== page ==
Omega Speedmaster Variations You May Not Know Of

We can all come to an agreement that the Omega Speedmaster plays a huge role in Omega's success. But other than the reputable "Moonwatch", Omega has a few interesting releases you might not have heard of... here's some of them

The legendary Omega Speedmaster. A watch that has played a huge role in the history of horology, a true icon for the devotees.

It was first launched in 1957 and chronographs were not a thing back then. Not until 12 years later, where 2 humans, Neil Armstrong and Buzz Aldrin made history by taking their first steps on the Moon.

As they took pleasure in exploring the extraterritorial planet, they were equipped with seemingly an obligatory tool during their Apollo 11 mission.

Many years later, this tool embraced its fabled title as the Omega Speedmaster Moonwatch.

An Omega Speedmaster advertisement back in 1957
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Since then, Omega began producing many tributes in recognition of the Moonwatch. Some of it, as I shall say, took an interesting design approach which not many have heard of.

Here are my top 5 variations of this remarkable work of history.

Omega Speedmaster Alaska Project

Omega made this watch as a prototype in view of the requests from astronauts who wanted a more solidified timepiece to bring into space. NASA was also planning to go on a mission where they would explore the darker side of the moon where the temperature is much cooler.

This very reason inspired the name Alaska Project as the watch was developed with an aluminium housing that is capable of withstanding temperature of new extremes.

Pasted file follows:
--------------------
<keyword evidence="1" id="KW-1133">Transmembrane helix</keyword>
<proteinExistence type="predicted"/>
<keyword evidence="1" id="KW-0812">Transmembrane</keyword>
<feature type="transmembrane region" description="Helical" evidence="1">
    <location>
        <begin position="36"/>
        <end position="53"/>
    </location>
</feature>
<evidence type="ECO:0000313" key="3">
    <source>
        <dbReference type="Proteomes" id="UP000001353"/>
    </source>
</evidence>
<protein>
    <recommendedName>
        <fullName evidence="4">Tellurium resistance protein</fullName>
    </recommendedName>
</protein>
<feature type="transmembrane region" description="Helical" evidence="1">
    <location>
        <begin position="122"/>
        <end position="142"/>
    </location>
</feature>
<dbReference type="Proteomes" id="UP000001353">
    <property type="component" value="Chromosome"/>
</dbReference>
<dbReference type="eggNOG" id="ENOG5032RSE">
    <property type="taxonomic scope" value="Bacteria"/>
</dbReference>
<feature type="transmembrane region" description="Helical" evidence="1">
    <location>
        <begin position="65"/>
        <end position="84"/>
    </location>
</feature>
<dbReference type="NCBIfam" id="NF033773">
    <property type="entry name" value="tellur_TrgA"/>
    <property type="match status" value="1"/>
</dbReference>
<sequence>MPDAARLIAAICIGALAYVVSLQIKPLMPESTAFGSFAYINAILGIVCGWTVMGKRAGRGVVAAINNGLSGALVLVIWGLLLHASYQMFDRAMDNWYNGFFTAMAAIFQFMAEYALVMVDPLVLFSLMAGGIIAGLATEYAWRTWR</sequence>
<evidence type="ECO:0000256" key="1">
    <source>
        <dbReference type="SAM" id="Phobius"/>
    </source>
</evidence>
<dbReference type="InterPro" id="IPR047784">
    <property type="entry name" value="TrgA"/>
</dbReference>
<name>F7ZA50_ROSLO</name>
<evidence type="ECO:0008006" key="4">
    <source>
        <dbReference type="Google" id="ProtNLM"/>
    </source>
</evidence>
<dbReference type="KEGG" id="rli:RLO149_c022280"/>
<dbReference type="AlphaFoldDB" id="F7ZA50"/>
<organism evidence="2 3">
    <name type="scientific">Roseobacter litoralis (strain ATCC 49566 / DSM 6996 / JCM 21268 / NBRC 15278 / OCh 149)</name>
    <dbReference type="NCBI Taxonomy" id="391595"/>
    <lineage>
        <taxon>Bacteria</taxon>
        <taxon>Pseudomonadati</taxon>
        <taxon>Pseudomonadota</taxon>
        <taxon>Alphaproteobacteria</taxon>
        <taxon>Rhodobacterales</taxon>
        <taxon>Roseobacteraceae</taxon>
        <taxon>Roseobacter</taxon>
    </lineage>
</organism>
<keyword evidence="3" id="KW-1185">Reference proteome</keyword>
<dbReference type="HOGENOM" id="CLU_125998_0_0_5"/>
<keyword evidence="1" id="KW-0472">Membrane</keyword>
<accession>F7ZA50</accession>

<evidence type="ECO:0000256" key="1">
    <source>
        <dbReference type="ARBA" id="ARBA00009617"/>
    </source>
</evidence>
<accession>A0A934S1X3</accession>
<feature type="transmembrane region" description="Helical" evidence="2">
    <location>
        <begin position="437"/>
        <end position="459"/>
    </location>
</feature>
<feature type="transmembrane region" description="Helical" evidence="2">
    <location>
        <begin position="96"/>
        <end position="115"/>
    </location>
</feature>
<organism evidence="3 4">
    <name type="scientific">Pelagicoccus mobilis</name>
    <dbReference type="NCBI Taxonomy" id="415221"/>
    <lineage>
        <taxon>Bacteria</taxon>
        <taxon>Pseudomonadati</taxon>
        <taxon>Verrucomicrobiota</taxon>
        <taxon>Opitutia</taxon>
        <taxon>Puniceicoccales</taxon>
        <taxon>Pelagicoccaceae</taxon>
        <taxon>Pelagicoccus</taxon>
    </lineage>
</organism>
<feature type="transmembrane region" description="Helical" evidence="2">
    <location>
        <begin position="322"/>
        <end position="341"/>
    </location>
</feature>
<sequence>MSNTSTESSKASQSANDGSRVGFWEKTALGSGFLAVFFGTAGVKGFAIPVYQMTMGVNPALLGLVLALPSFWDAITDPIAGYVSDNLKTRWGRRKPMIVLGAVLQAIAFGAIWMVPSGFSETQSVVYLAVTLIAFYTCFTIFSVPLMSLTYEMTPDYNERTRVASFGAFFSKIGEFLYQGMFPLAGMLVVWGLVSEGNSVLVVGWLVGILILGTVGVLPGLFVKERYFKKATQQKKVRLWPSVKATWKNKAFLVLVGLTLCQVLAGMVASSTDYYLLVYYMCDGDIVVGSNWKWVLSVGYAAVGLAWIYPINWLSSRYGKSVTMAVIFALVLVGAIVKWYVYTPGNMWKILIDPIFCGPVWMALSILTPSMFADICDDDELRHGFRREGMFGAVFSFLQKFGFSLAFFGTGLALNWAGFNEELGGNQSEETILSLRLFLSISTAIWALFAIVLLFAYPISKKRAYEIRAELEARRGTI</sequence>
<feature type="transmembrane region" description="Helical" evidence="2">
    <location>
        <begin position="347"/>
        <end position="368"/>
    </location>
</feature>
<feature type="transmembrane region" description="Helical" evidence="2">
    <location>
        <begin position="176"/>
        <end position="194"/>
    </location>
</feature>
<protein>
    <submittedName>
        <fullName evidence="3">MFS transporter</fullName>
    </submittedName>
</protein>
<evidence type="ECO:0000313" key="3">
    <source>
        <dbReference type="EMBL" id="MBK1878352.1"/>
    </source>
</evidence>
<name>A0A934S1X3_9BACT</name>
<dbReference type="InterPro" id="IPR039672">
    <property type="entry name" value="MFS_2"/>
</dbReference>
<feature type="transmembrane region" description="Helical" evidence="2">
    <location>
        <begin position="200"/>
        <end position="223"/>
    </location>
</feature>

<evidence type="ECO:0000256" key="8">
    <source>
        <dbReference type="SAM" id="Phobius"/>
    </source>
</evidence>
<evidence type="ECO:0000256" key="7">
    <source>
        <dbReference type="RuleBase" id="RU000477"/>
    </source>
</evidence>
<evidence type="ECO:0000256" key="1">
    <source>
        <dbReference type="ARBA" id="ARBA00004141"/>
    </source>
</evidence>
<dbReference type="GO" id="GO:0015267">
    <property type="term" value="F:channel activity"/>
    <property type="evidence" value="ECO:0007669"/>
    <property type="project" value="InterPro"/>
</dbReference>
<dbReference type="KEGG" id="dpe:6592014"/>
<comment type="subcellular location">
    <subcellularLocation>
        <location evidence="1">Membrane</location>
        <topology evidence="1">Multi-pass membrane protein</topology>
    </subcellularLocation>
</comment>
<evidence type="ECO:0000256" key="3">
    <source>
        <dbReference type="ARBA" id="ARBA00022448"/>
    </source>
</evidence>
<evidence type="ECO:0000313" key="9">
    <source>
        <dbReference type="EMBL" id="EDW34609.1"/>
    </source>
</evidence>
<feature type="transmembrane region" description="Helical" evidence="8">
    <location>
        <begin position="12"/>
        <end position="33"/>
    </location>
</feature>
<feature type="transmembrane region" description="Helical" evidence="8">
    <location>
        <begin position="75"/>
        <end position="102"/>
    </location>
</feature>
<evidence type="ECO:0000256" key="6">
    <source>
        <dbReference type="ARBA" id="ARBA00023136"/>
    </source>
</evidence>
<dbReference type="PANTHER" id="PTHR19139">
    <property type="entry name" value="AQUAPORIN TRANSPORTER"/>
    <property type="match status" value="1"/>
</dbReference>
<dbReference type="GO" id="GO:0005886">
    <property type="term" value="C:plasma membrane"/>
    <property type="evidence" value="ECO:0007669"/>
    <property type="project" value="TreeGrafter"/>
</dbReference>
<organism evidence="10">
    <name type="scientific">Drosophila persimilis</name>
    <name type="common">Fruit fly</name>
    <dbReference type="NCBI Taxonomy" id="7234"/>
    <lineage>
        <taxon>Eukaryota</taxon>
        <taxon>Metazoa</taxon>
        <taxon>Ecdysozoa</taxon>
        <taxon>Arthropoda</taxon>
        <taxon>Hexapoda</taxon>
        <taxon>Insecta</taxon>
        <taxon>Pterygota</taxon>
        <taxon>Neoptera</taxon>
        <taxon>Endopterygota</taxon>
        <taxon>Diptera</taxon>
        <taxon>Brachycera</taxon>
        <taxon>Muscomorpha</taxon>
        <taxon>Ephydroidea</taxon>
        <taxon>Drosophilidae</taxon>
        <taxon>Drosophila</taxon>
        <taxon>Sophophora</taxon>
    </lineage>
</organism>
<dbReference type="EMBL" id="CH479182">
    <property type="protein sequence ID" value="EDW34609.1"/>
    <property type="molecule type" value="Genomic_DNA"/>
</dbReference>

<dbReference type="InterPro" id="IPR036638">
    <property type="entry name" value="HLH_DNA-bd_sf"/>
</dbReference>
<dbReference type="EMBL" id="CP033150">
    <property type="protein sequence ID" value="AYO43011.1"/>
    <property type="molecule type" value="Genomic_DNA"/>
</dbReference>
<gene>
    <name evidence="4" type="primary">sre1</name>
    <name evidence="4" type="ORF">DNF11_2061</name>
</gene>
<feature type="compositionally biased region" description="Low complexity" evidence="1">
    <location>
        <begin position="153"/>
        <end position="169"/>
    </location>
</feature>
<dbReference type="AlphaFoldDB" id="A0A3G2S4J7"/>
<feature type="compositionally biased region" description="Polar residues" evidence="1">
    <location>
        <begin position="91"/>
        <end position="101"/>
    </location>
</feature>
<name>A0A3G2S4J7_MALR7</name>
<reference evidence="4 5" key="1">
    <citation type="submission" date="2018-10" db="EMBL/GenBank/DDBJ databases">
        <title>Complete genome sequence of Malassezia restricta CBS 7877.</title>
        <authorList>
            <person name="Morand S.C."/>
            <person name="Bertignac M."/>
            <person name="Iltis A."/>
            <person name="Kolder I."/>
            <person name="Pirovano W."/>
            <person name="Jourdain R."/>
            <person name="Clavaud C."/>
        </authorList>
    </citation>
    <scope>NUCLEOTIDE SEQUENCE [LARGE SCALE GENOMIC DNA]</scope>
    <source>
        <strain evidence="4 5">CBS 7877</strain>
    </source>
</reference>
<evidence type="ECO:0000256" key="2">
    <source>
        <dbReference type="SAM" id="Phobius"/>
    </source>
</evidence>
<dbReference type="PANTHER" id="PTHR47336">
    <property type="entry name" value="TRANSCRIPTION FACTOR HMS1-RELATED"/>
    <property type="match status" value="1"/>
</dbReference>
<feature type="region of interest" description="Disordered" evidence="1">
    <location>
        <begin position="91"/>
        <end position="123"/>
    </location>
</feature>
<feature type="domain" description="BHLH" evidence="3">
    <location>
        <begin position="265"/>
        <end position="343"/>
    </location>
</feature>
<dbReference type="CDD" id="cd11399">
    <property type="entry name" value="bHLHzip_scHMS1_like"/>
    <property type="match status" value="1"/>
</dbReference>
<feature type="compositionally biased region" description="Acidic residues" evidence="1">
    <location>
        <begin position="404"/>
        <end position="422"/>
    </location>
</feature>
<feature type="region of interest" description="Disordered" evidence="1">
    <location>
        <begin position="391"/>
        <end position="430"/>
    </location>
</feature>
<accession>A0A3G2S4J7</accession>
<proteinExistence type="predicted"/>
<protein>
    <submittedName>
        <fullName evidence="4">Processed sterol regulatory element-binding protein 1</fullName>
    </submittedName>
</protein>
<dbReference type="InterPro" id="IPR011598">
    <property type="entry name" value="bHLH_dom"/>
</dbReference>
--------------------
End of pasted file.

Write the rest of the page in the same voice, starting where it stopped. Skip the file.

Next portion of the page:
The Alaska Project with a red aluminium housing
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To be exact, the housing of the Alaska Project stated that it can withstand temperatures up to 260 degrees Celsius to as low as -148 degrees Celsius. The material used was clearly intentional as well due to aluminium’s high thermal retention to heat and cold.

Interestingly, the choice of the colour plays a part in the development of the housing as red actually shields the watch from ambient radiation and sunlight. Thoughtful.

Alaska Project on the wrist without its casing
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Take the casing off and you are presented with a fine looking timepiece with delicate details of the dial.

The clean looking white dial, interesting hands of the sub-dials and a striking red chronograph marker complements the whole watch in a very legible manner, making this watch a league on its own.

Fortunately, if your riches allows you to, you can find a number of new and pre-owned offers here.

Omega Speedmaster Oreo

The Oreo or aka White Side of the Moon is another snowy looking watch which signifies the illuminated portion of the moon as seen from earth.